Figure 1
Fig. 1

IC50 value of β-secretase inhibitory activity of sea hare muscle hydrolysates by enzymatic hydrolysis. Statistical significance was determined by ANOVA (Duncan’s test, mean ± SD; n = 3). ANOVA test results are shown as letters above columns. Means not sharing the same letter are significantly different

Purification of β-secretase inhibitory peptide

To identify the β-secretase inhibitory peptides derived from trypsin hydrolysate of sea hare muscle that had highest β-secretase inhibitory activity, peptides were separated by Sephadex G-25 column chromatography into four fractions (F1−F4) (Fig. 2I). Sephadex G-25 column chromatography separates according to molecular size, where primary fractions contain large molecular-size peptides, and secondary fractions contain small molecular-size peptides. It has been applied for group separation of protein hydrolysates and biological extracts. We found that fraction F2 possessed strong β-secretase inhibitory activity at 0.10 mg/mL (Fig. 2I).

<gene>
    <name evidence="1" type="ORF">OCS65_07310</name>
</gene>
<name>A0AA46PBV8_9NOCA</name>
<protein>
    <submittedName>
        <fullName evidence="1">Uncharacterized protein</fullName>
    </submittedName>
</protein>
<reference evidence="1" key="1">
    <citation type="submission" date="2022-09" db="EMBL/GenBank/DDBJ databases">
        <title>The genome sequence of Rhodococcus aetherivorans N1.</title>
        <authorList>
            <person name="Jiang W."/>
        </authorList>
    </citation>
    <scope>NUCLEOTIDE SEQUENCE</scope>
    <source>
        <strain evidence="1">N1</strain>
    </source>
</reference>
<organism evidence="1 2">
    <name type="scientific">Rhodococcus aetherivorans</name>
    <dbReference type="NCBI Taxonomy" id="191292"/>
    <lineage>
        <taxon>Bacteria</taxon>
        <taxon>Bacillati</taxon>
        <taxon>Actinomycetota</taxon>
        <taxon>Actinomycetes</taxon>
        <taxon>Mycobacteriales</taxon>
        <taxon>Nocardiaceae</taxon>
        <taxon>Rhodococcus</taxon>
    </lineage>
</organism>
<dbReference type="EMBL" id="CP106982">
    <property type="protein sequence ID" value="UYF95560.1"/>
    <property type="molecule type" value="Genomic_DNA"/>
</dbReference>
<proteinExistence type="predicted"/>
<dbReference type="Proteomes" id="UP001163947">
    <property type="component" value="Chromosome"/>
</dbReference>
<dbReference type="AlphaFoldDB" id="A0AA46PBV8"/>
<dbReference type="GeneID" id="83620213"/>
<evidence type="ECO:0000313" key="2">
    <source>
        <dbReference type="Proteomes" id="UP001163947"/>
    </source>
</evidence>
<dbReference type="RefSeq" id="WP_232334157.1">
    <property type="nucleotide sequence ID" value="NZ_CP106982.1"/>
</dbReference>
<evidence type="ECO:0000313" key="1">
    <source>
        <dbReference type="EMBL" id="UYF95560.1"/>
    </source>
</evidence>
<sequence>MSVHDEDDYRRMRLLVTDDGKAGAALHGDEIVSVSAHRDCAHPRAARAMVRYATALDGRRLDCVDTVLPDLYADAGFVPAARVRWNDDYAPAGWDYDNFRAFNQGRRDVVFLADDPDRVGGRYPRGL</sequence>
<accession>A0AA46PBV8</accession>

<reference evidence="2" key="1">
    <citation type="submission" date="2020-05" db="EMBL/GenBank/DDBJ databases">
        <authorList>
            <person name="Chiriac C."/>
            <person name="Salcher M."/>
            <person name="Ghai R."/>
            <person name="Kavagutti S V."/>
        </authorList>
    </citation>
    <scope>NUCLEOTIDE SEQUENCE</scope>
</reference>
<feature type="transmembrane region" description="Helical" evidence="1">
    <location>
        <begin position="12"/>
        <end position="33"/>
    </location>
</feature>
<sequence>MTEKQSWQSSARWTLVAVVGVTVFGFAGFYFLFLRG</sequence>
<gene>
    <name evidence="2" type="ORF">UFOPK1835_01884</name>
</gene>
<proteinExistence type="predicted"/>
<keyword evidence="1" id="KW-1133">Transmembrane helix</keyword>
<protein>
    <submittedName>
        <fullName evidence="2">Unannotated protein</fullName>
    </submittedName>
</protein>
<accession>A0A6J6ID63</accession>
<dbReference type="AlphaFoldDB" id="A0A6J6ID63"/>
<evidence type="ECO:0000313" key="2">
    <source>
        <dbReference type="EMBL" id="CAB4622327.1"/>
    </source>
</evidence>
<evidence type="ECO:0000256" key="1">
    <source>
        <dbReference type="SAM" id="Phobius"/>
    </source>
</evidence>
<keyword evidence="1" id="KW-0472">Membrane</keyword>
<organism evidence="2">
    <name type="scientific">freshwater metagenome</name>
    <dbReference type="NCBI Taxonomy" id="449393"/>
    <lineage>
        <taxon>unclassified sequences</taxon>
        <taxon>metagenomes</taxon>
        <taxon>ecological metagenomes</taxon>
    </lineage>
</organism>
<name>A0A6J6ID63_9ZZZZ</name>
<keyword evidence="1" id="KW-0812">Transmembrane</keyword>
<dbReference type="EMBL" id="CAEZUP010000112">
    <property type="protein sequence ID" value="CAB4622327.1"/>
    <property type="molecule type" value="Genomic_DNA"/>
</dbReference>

Figure 2
Fig. 2

The steps for purification of β-secretase inhibitory peptide from sea hare muscle hydrolysate. (I) Sephadex G-25 Gel filtration chromatogram of hydrolysates. (II, III, IV) Reverse phase-HPLC chromatograms of the potent β-secretase inhibitory fractions from the previous steps. The lower panels (a) of each pair show the chromatography results of the separated fractions while the top panels (b) of each pair represent the β-secretase inhibitory activity of the separated fractions in terms of their IC50 values expressed in μg/ml. Statistical significance was determined by ANOVA (Duncan’s test, mean ± SD; n = 3). ANOVA test results are shown as letters above columns. Means not sharing the same letter are significantly different